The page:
01-05-2007 - Traces, n. 5
Obedience and...


The Governor of Italy’s Lombardy Region, Roberto Formigoni, describes the reasons for his obedience to the Church. “Obedience isn’t negation of the autonomy of judgment at all. The Pope expresses what corresponds to the heart’s needs”

edited by Alberto Savorana

It seems as though obedience is inversely proportional to freedom. In other words, the free man is he who mustn’t submit to any bonds, or else he’ll become partisan, and will lose his ability to represent and he will lose his objectivity. What is your experience of freedom and obedience?
Authentic obedience is directly proportional to freedom, since, in my vision, freedom is self-realization; it isn’t banally doing what I want, but being able to choose what makes me grow, what goes most to the heart of reality.
Is the man who has no bonds free? Who is man? A being loosened from any bonds? No. The fact remains that man is biologically bound to his father and mother, who brought him into the world. He is bound to those with whom he establishes a relationship of family, with his wife, his children, and then he is bound to his friends, other people. In reality, man is ontologically bound to others. The isolated man is less of a man than the one who has relationships. And hence, once again, obedience is something that makes him follow and grow in his own human nature.

Among Catholics engaged in politics, there are those who say, “I follow the Church when she speaks to me of God, but in the things of the world I follow my conscience. On questions concerning public life, Catholic politicians don’t owe any obedience to any ecclesiastical authorities.” For you as a Catholic, what does it mean to follow your conscience?
What is my conscience? Is it something I’ve formed by myself in absolute isolation? No. I’ve been formed by growing, listening, comparing, and verifying the given of experience, the historical given and that of knowledge, with my fundamental human experiences and with my needs that have formed in the course of my life. My human growth happened and happens within the Church. So when the Church speaks, she expresses what I myself think. The position of the Pope and the bishops, when they faithfully exercise their mission, doesn’t express the “opinion” of the hierarchy to which Catholics must extrinsically conform, but in a clear and evident way–what Catholics themselves think, believe, and feel as good and right concerning public life. Obedience and conviction coincide. Sequela and reason coincide.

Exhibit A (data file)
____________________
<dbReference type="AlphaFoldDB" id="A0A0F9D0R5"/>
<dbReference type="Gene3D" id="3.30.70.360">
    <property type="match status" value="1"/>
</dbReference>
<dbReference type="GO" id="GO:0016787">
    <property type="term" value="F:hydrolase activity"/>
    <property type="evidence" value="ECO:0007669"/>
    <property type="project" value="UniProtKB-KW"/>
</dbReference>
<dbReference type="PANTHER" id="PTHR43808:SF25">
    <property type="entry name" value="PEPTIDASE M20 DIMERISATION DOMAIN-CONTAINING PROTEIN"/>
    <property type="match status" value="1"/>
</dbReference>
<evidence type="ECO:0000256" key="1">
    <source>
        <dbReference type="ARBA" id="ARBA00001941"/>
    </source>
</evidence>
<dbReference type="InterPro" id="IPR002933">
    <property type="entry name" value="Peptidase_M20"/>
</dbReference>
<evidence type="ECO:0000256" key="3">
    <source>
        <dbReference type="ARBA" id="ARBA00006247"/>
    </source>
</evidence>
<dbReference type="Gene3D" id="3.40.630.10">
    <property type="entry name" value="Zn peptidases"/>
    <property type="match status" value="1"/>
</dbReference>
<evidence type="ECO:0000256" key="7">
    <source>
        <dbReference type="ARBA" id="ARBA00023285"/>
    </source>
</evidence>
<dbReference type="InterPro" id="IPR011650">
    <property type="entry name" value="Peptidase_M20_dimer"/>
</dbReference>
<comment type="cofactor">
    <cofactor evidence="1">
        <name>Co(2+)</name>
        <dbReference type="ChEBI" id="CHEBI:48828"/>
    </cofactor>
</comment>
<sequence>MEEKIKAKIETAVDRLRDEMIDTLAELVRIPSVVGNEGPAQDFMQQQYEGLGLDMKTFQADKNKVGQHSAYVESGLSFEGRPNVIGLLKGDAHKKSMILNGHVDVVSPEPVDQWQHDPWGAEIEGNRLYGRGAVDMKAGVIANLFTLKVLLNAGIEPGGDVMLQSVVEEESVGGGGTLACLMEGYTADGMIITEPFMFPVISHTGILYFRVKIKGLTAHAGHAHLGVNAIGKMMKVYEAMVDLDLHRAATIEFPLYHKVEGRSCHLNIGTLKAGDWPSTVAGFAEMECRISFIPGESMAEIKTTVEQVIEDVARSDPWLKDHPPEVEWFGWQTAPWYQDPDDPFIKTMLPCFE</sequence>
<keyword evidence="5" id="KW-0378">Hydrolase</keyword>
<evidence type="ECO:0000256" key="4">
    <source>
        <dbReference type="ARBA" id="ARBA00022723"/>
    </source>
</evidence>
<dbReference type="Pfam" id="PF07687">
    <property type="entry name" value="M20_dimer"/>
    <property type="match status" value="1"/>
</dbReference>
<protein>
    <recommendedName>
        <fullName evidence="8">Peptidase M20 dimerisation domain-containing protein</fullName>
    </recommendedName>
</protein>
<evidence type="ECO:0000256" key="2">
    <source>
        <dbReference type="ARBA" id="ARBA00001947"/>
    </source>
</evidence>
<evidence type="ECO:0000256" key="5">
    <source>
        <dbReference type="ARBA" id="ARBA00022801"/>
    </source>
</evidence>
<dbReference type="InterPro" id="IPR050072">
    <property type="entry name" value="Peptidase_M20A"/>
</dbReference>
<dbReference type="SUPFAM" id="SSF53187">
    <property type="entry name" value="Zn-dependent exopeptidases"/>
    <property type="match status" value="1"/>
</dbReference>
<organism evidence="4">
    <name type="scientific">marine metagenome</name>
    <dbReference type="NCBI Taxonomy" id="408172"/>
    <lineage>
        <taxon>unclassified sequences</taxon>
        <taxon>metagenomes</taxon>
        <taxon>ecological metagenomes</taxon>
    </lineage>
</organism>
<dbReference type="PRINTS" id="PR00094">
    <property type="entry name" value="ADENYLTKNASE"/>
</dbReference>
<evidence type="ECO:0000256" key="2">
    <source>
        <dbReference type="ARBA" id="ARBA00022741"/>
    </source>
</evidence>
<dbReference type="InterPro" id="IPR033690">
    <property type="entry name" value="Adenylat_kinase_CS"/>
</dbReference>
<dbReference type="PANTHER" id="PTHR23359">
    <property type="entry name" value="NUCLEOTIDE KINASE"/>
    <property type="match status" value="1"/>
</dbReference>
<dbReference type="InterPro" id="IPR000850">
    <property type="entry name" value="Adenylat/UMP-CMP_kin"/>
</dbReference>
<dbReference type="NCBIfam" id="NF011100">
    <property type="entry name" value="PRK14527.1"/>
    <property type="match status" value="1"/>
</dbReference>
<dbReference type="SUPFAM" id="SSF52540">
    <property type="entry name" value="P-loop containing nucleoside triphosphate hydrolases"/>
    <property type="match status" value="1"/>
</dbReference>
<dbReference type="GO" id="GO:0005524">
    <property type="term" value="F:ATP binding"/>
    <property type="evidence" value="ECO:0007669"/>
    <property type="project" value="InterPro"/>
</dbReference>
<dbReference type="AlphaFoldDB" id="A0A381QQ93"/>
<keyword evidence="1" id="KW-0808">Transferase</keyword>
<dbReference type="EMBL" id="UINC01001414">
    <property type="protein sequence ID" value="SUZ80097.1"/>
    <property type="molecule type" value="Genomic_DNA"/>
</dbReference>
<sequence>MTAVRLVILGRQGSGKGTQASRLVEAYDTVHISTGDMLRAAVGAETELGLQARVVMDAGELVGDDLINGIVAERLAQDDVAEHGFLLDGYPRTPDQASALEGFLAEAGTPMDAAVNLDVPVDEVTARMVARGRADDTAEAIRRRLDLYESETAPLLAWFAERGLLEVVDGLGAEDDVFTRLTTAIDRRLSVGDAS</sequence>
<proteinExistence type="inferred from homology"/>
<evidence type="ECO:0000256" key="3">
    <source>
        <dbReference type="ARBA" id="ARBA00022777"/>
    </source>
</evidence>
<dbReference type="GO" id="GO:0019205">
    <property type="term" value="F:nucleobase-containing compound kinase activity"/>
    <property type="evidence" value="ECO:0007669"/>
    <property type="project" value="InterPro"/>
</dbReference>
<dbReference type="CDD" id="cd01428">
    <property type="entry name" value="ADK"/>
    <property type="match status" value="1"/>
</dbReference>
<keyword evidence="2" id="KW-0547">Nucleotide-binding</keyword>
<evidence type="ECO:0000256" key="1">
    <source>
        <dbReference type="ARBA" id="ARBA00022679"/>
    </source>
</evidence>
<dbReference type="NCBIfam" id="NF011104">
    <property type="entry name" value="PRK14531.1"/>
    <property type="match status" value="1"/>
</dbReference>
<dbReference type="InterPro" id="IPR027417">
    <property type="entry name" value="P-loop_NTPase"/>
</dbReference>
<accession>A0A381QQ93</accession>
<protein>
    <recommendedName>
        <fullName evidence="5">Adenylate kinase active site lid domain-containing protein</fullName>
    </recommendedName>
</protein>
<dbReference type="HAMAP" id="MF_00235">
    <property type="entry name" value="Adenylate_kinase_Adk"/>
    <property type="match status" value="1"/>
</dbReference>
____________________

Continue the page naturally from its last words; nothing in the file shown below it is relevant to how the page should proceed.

“Life, family, and education” are the non-negotiable principles Benedict XVI insists upon in the name of the interests of the Church for the life and destiny of men and women. What place do the Pope’s concerns have in your activity as politician and as governor?
Let me reiterate. On these issues and others, the Pope expresses what I feel to be true and what is true in the life and the history of millions of people, something that corresponds to the natural law, that corresponds to the needs of the heart, the needs of the life of millions of people, including mine. So I can say that the Pope’s concerns are naturally part of my own horizon of judgment.
Even with his reason alone, man can come to the understanding that life is a sacred and inviolable principle, to the recognition that the family–founded on religious marriage or not, heterosexual, basically stable, by and large oriented toward procreation–is an element to defend, that it is good for society and makes it grow. Similarly, man is naturally disposed to judge that education–a free education that aims to help the child’s freedom grow, to help him in an authentic comparison with his environment and its historical significance–is something absolutely positive and necessary.
Legislation and political and administrative activity that aim to defend and foster these non-negotiable principles are secular activities that need no clerical stigma, and that seek the good of society and men.
For that matter, what is the secularism of the State? (I’ll say right off the bat that I’m for the secularism of the State.) A truly secular State is a non-ideological and non-confessional State that espouses no ideology, but respects in its work the culture already existing in the country.